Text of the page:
Racism, bullying and harassment are still serious problems in NHS – Dr Sajid Farid
The culture within Scotland’s NHS is an area that still requires much attention, with bullying and harassment a pressing issue. Our health service is an environment where individuals work closely together in extremely high-pressure situations – it is intense, and sometimes this can foster an atmosphere where bullying, harassment and racism can, and does, occur. It is never acceptable. There is never an excuse for behaviour of this sort.
The workforce is becoming more diverse, and policies around dignity at work should reflect this diversity and address the specific challenges and needs of ethnic minority employees. We need to hold people accountable and stop blaming people who speak up about dignity at work and inequality, especially those from ethnic backgrounds.
Racist incidents reported by NHS staff have increased dramatically in the past five years. I cannot be any clearer when I say that racism of any form is never acceptable, and particularly so in these circumstances, where those on the receiving end are simply going about their jobs caring for the people of Scotland.
These incidents can take various forms: verbal abuse, humiliation, threats, exclusions – and even physical attacks. Healthcare workers, regardless of their experience level, are often the targets of bullying and harassment. What is concerning is that these harmful practices can occur at different levels and within different parts of the healthcare hierarchy.
These incidents can have a severely negative impact on patient care – a hostile environment can hinder effective communication, teamwork and collaboration among healthcare professionals which, of course, can have a detrimental effect on patient safety, which is our number one priority. It can create an atmosphere of fear and uncertainty that can hinder concentration and decision-making. The longer-term impact can be higher levels of absenteeism and employee turnover – sick leave can increase and some may choose to leave their positions, or even the NHS altogether, to escape hostile work environments.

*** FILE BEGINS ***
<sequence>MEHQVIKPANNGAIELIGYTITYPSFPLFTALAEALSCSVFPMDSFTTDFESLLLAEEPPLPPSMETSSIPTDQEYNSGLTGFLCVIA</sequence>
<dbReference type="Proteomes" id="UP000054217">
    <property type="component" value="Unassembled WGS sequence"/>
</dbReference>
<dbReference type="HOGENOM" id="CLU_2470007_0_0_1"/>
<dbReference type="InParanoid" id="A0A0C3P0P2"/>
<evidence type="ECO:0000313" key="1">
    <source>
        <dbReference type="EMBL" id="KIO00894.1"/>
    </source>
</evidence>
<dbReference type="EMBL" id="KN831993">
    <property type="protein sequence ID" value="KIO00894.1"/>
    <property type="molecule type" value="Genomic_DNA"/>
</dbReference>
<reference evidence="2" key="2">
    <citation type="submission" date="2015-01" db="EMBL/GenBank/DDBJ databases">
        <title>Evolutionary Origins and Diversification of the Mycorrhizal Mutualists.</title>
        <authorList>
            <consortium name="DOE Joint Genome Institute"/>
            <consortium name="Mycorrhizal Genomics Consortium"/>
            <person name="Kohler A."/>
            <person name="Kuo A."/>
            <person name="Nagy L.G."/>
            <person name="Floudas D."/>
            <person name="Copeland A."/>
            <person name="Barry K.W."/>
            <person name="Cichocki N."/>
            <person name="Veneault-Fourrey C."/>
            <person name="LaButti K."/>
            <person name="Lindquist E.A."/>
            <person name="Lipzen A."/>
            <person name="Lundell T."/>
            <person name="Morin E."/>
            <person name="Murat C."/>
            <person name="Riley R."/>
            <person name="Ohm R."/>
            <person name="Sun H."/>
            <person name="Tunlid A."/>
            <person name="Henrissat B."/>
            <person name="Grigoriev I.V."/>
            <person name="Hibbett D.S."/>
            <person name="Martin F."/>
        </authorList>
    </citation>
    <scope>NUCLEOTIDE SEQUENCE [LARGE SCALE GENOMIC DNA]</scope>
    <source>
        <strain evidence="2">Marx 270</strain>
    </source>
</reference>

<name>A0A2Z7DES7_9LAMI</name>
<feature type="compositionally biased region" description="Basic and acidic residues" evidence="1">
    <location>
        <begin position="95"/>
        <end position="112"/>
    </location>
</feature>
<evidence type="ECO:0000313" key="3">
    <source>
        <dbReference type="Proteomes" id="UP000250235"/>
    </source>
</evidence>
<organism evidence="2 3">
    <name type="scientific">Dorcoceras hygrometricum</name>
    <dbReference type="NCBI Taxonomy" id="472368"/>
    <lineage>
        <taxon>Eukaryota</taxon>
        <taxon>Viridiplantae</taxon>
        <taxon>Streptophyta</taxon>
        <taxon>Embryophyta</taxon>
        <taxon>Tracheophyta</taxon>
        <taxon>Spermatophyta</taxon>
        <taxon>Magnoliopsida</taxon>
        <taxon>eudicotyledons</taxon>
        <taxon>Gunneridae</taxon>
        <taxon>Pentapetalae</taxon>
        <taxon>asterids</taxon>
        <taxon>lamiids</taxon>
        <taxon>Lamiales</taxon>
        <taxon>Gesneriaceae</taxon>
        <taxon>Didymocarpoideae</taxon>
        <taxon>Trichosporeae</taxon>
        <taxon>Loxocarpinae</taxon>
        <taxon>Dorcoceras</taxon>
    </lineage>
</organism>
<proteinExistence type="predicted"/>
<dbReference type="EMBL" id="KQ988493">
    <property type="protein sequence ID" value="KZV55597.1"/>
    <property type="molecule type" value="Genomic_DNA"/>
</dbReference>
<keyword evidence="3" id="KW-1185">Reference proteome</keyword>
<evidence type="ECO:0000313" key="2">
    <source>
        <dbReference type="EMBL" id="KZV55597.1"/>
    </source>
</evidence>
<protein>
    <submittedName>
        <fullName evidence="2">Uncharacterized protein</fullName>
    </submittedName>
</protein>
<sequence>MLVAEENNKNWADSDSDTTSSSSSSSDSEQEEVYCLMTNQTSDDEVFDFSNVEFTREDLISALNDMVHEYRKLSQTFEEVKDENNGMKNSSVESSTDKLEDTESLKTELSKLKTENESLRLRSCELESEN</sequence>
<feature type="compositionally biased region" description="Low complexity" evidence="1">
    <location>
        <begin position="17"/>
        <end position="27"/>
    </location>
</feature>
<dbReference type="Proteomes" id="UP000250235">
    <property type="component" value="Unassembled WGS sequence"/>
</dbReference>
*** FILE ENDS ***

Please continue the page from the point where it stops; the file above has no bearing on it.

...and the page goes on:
We need to tackle this kind of behaviour as a society. Of course, it is not confined to the NHS and those needing care – but where it does occur in the NHS, we need clear support from employers to make sure it is plain that this will not be tolerated, and the staff who are the victims will require care after the often exceptionally difficult circumstances they have faced.
Addressing these challenges requires a comprehensive approach that includes raising awareness, promoting a culture of psychological safety, establishing clear reporting mechanisms, implementing strong policies and ensuring robust support systems are available. We need to create an environment where individuals feel safe and supported when raising concerns about bullying and harassment.
While there is no doubt that racist incidents remain small in terms of the overall interactions in Scotland’s NHS, they can be incredibly damaging to staff – and frankly, one racist incident is one too many. Everyone, from NHS boards to the Scottish Government, needs to work to end this kind of abhorrent behaviour once and for all. That means taking a clear stance in condemning racist incidents, and educating and informing the public that such attitudes are simply unacceptable – and that any behaviour of this sort will be dealt with promptly, robustly and appropriately.
Dr Sajid Farid is chair of BMA Scotland’s Race Equality Forum
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